As non-analyticity. This is just as with smooth functions and their description by their Taylor series of their derivatives at a given origin: The Taylor series is a “perturbative description” of the full smooth function, which in contrast is the full non-perturbative object. Indeed the Feynman perturbation series in pQFT are imagined to be just such Taylor series of actual smooth functions (e.g. scattering amplitudes) in $\hbar$ and $g$, and the goal of non-perturbative QFT is to provide more information on “non-perturbative effects”, hence on the actual functions (scattering amplitudes) at all or at least some positive values of $\hbar$ and/or $g$.
Of course, special among all smooth functions are the analytic functions, whose Taylor series does already capture the full function, at least in some open neighbourhood. Accordingly, among QFTs that one can write to paper (but which are unlikely to describe anything in the real world) there are interacting examples (cite…) whose perturbative description already exhausts their full non-perturbative content, in that their Feynman perturbation series actually converges, or at least has a positive radius of convergence.
Axiomatization and construction. Among axiomatizations of non-perturbative field theory is
algebraic quantum field theory (AQFT) in terms of local nets of observables with values in $C^\ast$-algebras (axiomatizing the Heisenberg picture of quantum physics),
functorial quantum field theory in terms of cobordism category representations (axiomatizing the Schrödinger picture of quantum physics).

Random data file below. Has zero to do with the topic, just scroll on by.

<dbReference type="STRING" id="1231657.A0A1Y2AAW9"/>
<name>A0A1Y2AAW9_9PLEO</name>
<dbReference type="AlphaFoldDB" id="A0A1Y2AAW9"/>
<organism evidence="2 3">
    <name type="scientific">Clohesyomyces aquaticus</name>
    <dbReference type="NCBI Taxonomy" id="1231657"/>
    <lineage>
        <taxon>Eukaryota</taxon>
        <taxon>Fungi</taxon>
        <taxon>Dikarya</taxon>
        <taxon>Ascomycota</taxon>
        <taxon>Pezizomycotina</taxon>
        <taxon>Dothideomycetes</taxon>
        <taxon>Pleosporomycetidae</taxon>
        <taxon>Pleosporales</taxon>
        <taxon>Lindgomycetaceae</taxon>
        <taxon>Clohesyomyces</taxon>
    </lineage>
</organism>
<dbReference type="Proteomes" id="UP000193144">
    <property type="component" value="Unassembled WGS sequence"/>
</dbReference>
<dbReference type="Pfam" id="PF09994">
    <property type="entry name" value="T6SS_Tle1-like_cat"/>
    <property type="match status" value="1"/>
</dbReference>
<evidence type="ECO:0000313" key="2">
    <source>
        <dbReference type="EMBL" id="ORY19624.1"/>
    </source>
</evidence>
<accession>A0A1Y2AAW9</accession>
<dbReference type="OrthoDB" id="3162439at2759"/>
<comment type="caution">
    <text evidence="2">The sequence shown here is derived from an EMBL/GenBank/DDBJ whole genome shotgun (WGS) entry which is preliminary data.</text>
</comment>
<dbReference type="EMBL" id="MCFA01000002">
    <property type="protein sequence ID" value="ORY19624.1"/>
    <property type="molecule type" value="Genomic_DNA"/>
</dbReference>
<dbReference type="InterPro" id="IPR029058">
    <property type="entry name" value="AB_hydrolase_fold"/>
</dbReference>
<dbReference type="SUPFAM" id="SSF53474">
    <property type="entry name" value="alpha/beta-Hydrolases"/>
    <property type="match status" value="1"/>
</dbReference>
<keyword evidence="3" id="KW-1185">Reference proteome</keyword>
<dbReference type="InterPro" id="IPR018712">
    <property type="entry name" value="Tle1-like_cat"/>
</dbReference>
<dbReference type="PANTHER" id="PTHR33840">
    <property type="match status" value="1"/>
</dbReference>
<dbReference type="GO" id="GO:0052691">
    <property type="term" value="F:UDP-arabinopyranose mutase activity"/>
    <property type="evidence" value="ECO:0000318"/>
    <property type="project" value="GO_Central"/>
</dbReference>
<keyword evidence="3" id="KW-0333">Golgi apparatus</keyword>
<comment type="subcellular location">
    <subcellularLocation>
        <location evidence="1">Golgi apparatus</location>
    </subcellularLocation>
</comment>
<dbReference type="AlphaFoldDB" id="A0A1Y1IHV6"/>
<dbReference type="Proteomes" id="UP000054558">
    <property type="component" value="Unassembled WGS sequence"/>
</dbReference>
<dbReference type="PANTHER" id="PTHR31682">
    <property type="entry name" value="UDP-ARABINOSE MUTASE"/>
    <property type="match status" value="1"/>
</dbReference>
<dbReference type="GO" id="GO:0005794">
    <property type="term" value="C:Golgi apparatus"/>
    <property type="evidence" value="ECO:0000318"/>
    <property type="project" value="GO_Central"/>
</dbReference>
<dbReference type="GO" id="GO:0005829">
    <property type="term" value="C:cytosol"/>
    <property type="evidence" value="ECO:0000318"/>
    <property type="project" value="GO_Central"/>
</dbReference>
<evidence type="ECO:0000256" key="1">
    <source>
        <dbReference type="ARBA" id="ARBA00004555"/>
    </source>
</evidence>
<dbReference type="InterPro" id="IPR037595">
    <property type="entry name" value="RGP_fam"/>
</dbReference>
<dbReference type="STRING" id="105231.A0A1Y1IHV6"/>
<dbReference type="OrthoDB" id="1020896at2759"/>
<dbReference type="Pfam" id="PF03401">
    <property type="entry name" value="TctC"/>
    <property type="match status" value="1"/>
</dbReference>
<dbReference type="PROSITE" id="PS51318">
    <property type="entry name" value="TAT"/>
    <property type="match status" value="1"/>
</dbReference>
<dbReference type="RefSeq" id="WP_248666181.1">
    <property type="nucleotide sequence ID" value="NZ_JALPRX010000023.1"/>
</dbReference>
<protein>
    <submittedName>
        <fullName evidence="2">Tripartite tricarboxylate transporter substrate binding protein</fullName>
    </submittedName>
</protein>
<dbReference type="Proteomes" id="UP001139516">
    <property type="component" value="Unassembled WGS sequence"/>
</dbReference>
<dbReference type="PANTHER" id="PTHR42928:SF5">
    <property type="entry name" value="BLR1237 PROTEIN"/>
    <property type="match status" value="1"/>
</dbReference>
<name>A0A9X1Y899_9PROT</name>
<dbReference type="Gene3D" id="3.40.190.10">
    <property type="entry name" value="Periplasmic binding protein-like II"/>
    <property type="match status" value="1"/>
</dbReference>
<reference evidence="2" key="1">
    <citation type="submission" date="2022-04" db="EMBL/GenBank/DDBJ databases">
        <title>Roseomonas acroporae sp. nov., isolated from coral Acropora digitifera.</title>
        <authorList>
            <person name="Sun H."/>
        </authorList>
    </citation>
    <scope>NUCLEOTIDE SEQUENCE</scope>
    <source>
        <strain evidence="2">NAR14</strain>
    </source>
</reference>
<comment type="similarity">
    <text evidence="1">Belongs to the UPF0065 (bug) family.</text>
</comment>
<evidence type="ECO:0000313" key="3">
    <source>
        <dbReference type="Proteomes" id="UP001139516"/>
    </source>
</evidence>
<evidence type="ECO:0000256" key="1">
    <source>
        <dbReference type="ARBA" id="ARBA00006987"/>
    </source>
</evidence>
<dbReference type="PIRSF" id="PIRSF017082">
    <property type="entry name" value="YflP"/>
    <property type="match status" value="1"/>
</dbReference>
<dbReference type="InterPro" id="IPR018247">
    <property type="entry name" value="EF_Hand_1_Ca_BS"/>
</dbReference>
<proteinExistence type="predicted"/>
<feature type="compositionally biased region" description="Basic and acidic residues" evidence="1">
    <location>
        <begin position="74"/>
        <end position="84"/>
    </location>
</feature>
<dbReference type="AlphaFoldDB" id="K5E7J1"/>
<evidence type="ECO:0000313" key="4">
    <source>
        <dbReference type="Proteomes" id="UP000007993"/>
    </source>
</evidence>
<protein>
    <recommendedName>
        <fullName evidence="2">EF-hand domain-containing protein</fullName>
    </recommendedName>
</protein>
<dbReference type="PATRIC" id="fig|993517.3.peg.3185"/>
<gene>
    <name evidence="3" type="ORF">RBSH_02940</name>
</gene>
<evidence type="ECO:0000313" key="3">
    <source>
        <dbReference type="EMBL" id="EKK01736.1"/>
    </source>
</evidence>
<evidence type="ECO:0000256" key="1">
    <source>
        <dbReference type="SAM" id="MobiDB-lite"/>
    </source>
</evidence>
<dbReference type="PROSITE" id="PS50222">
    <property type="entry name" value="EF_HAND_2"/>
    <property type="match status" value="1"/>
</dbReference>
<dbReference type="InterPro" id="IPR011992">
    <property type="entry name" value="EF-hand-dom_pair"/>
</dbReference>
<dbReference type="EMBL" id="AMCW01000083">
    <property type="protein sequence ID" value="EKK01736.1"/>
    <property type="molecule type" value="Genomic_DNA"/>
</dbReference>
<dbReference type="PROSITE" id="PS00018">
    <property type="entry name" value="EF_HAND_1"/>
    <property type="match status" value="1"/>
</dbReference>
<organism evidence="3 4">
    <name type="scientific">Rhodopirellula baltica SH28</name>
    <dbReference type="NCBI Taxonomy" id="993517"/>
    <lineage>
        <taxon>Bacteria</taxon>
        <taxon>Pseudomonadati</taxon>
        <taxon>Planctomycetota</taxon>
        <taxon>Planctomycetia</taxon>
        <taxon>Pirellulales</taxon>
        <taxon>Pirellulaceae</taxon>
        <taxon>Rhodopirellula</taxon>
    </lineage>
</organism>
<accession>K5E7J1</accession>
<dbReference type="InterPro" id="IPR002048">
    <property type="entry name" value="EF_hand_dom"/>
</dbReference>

Among construction methods of AQFT has been “constructive field theory”, which aims to make rigorous analytic sense of path integrals in simple cases. This has worked for scalar field theory such as $\phi^4$-theory in spacetime dimension 2 and 3, but (so far) not in dimension 4.
There are also some partial tools available from quantum mechanics such as strict deformation quantization (Rieffel 1989). Here it may be noteworthy that the established construction of perturbative quantum field theory has been understood to be an example of the systematic process of quantization called formal deformation quantization, specifically as an example of Fedosov deformation quantization (Collini 16). Since the non-perturbative version of formal deformation quantization is strict C*-algebraic deformation quantization the latter might be a useful perspective on the problem of non-perturbative QFT (cf. e.g. SS23).
Examples of nonperturbative QFT. Presently, non-perturbative quantum field theories have been constructed only for simple toy examples, notably:
for free field theories (no interaction),
in low spacetime dimension (e.g. 2d CFTs, see e.g. at conformal net),
for topological quantum field theories (see e.g. at quantization of 3d Chern-Simons theory),
for pure scalar field theory (most famously $\phi^4$-theory, cf. Serone 2018)
(Examples of non-perturbative interacting scalar field theory in any spacetime dimension are claimed in Buchholtz & Fredenhagen 2020, at least in the guise of local nets of quantum observables, pending the construction (or existence) of compatible vacuum states).
Key application: Confinement/Mass-gap in QCD/Yang-Mills. A non-perturbative effect of paramount importance in experimentally observed quantum physics (and invisible to perturbative QCD) is the confinement and the mass gap of quantum chromodynamics (Yang-Mills theory with simple gauge group).